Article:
18 Jan



This Section shall briefly discuss:

  • The nature of property tax.
  • The Land Use Charge Law of Lagos State.
  • Pre-existing Laws (which include):
  • Land Rates law.
  • Neighbourhood improvement Charge Law.
  • Tenement Charge Law.
  • Occupier, offences and receivership.
  • Appeal procedure.

The Nature of Property Tax:

:: The economists see property as anything that can generate income. For our purposes, it is real property like land. This type of taxation is underutilised in Nigeria with the exception of Lagos State.

:: Property tax is not expressly listed in the Exclusive or Concurrent list and is therefore regarded as a residual matter. Section 7 and item J of the 4th schedule to the 1999 constitution confers the Local government with the power to impose tax on property.

The pre-existing laws include:

The Land Rates Law:

Introduced in 1984. This law imposes land rates (development charge, ground rents, premiums, and other incidental rates) on allotees of State lands. Ranging from N3,460 to N10,000 per square mile depending on the location.

Neighbourhood Improvement Charge Law

Of 1986. Levies improvement charges on owners of privately owned property within an “improvement area”. Administered by the division of the ministry of land and housing.

:: An improvement area is an area which the governor designates as an improvement area where he is satisfied that:

  • Infrastructure has been provided by the State government at public expense.
  • Quality of life in the neighbourhood has been improved by government effort.
  • An area has been neglected and justifies government intervention.

Tenement Rate Law

Tenements include building on land or any wharf and any other property permanently attached to such land. Does not include vacant land-section 51 of the Tenement Rate Law, Shell V Burutu.

:: Tenement rate is levied primarily on the occupier (person staying on the property) or secondarily on the owner except he is also the occupier- Section 36.

:: The State valuation office carries out assessment of tenements.

:: Valuation can be challenged within 30 days (by going to the Assessment Appeal Tribunal) provided the taxpayer has deposited up to 50 percent of the money charged pending determination.

:: Payment of the rate  must be made within 30 days. Penalty of 25 percent (where within 45 days, 135 days?= fine of 100,000 or imprisonment for 6 months) property can also be distrained.

:: Rate collectors appointed by the LG collect tenement.



:: This law has been validated by the court in Shell PDCN V Governor of Lagos State.

:: it is an annual tax payable on the value of real property in Lagos.

:: Public, religious and non-profit properties are exempted from the operation of this law.

:: The Land Use Charge Law was enacted to harmonise and consolidate all pre-existing taxes and rates payable under the existing laws-(see its preamble). The problem is that it fails to expressly repeal the pre-existing laws. Although Section 22 extinguishes liability to other tax where LUCharge has been levied.

:: It is the owner of the real property that pays LUC. Check other laws which provide for “occupier”, “allottees of state land” and so on.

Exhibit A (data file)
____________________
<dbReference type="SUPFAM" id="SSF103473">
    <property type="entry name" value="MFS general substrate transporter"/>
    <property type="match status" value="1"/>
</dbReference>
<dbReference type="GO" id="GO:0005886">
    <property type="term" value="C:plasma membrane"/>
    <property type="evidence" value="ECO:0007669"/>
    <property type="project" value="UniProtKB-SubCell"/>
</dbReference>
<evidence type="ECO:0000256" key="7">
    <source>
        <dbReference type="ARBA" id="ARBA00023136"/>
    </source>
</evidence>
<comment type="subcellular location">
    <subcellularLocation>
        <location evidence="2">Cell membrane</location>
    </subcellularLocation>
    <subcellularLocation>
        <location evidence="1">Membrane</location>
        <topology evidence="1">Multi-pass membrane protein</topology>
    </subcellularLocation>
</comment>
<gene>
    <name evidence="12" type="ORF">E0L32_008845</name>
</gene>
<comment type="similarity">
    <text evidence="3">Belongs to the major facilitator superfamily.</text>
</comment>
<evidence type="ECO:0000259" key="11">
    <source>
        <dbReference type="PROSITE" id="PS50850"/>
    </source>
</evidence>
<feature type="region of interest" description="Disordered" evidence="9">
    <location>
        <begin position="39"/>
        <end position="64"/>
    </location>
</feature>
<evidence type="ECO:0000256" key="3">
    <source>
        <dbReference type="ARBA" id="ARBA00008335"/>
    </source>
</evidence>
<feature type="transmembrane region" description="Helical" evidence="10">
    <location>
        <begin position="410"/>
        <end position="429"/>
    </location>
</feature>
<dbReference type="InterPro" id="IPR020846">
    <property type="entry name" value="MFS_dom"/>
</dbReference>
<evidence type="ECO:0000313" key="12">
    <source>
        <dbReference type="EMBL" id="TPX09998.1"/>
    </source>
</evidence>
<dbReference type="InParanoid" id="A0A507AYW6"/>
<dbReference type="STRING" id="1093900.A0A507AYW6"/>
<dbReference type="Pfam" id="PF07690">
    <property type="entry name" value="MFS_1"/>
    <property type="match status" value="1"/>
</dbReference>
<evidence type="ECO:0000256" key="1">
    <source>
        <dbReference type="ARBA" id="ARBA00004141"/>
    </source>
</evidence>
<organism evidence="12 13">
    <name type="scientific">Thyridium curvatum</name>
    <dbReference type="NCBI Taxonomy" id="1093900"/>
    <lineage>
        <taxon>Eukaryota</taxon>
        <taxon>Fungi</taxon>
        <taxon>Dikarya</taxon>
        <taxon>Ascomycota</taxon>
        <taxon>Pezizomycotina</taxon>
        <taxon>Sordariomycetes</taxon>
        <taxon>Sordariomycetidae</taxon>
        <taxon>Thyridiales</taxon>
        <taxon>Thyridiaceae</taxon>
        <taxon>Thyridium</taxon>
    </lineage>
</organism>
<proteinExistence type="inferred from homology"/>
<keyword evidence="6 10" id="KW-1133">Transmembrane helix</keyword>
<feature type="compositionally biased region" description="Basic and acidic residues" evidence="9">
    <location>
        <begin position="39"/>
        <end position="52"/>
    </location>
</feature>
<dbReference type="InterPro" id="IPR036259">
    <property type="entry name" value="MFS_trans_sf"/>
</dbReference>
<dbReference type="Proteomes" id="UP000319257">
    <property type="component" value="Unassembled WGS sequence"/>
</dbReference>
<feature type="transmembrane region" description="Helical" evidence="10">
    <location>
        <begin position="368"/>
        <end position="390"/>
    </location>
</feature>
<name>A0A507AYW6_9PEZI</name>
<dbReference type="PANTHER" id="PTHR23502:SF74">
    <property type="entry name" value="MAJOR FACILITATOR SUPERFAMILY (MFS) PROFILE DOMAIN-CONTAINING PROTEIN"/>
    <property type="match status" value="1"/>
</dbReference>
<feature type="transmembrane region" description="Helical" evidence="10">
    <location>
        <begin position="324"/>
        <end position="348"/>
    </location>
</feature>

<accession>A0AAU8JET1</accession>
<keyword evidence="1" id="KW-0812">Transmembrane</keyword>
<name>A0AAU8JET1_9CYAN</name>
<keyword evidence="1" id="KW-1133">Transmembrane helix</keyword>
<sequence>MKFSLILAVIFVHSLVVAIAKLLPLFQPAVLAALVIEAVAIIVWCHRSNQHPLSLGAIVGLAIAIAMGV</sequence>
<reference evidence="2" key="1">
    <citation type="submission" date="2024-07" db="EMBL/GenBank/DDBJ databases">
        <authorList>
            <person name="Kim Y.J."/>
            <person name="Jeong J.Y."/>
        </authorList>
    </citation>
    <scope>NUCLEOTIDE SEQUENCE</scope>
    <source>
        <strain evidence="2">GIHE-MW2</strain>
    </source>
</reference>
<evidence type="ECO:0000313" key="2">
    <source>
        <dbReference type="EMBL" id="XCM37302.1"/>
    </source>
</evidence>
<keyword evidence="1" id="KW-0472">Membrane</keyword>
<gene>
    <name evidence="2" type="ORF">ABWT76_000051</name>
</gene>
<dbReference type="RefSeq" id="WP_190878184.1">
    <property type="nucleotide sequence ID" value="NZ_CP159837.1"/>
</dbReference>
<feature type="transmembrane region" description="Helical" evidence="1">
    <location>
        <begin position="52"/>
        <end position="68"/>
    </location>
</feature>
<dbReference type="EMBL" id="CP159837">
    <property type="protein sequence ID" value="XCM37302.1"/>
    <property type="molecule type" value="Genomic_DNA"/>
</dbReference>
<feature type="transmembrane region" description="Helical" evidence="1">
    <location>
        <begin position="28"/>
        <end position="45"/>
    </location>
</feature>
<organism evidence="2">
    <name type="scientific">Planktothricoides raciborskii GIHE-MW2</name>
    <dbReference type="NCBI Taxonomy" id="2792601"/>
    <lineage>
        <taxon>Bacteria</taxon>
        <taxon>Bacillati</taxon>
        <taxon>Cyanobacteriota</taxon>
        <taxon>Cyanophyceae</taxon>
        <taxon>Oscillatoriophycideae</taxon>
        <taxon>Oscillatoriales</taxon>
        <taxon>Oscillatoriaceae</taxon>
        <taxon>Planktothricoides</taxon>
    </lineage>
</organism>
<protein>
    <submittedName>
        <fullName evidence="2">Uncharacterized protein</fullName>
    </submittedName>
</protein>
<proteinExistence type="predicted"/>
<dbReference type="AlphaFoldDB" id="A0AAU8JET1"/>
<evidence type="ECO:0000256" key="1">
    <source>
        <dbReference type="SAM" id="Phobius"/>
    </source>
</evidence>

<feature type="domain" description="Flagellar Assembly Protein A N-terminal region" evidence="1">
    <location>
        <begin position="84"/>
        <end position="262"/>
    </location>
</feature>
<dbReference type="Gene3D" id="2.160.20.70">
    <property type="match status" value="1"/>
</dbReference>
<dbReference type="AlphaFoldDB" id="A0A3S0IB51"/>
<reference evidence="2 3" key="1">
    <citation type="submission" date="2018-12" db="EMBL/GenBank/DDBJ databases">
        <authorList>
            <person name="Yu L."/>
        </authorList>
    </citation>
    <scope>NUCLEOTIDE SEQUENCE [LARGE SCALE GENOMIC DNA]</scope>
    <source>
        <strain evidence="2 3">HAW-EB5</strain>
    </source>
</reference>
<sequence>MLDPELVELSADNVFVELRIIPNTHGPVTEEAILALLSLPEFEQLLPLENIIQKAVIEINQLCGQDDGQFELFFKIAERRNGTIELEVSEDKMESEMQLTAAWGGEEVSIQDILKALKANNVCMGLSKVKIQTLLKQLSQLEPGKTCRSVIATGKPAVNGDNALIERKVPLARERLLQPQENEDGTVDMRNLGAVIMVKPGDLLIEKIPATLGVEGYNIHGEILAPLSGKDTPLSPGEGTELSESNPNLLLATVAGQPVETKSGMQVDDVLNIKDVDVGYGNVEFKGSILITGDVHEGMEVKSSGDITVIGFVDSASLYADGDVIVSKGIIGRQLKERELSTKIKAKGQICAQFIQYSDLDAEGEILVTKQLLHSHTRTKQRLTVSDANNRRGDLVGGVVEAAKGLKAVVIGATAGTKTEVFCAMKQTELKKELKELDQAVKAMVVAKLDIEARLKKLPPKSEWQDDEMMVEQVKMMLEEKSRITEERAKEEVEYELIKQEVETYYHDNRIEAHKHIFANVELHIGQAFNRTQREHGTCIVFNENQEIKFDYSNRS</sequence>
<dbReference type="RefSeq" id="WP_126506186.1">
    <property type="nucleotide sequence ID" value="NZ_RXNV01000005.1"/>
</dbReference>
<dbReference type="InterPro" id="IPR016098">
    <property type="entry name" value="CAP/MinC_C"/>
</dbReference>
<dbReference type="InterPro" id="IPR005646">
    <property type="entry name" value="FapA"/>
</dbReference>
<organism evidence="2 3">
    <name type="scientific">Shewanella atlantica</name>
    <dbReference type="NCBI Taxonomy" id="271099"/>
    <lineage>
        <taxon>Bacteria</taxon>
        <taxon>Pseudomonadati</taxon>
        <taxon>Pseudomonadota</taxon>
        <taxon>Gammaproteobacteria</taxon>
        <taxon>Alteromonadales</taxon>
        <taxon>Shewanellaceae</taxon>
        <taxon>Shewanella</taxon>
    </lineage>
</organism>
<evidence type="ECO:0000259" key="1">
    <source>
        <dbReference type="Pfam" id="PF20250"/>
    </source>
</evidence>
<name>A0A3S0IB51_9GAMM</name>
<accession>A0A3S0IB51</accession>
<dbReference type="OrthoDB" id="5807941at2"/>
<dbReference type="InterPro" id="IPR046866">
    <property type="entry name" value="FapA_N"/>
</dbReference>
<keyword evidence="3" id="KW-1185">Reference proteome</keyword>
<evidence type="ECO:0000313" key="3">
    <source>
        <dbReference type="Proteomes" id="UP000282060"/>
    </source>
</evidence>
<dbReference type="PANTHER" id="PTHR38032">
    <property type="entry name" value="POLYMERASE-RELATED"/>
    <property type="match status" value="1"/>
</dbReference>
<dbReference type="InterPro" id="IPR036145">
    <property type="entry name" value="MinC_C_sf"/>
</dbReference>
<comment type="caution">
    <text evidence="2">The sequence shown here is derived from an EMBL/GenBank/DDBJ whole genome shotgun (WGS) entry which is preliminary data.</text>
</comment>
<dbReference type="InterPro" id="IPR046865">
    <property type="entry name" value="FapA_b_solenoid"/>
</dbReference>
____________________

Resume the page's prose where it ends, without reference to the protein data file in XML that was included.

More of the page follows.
::  Failure to pay attracts increased liability in percentage. After 135 calendar days, the affected property may be liable to receivership. A maximum fine of 100,000 or term of imprisonment may be imposed.


  1. Failure to Repeal Pre-existing laws: it seems like the only saving provision is Section 22 which provides that a property shall be immune from other like rates where LUC has been levied. Nevertheless, this may lead to multiplicity of taxes.
  2. Imperfect timing: for the commencement date. (22 June, 2001). A desirable commencement should be at beginning or end of the year to suit those that have/haven’t already paid taxes under the pre-existing laws.
  3. Delegation: Taxing of tenement is within the power of the State which is mandated to delegate the power to the LG to collect as such can Section 1(3) LUC which enable local government to delegate same to State appears to be confusing. It would have been better couched as the State withdrawing the power. Thereby terminating agency.
  4. The punishment of receivership: the property of a non-compliant person or company may go under receivership. People have argued that the Companies and Allied Matters Act provides that only the FG can take over the affairs of a company under receivership. So how come the LUCLaw allows the State place the property of a non-compliant company under receivership? This argument has been dispelled on the ground that the State takes over land rather than operations of the company. It is the FG that takes over the activities in accordance with the Companies and Allied Matters Act. Therefore, there is no conflict between the LUCL and the Companies and Allied Matters Act.

:: An appeal may be made where a person contests chargeability of the asset or arbitrariness of charge. In Bamidele V Commissioner of Local Government, the court held that it was wrong for the State to run the affiars of a market which was the duty of the local government.



Quite eccentric really

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